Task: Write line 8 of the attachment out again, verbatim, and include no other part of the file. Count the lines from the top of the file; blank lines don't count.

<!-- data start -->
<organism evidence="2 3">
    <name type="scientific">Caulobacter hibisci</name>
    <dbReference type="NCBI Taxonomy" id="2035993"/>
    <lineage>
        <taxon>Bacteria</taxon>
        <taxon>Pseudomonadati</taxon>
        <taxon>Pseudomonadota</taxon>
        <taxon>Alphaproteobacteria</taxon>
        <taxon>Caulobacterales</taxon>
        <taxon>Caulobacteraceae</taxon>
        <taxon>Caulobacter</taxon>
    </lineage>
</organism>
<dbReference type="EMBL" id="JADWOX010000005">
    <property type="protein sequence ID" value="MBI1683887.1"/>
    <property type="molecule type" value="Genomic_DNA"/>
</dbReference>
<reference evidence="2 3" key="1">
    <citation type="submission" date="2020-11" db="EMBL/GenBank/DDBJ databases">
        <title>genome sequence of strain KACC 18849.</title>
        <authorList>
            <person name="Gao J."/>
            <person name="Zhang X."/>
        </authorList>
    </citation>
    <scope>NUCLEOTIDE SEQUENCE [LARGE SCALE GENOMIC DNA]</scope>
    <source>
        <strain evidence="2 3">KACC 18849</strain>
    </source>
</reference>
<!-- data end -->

        <taxon>Alphaproteobacteria</taxon>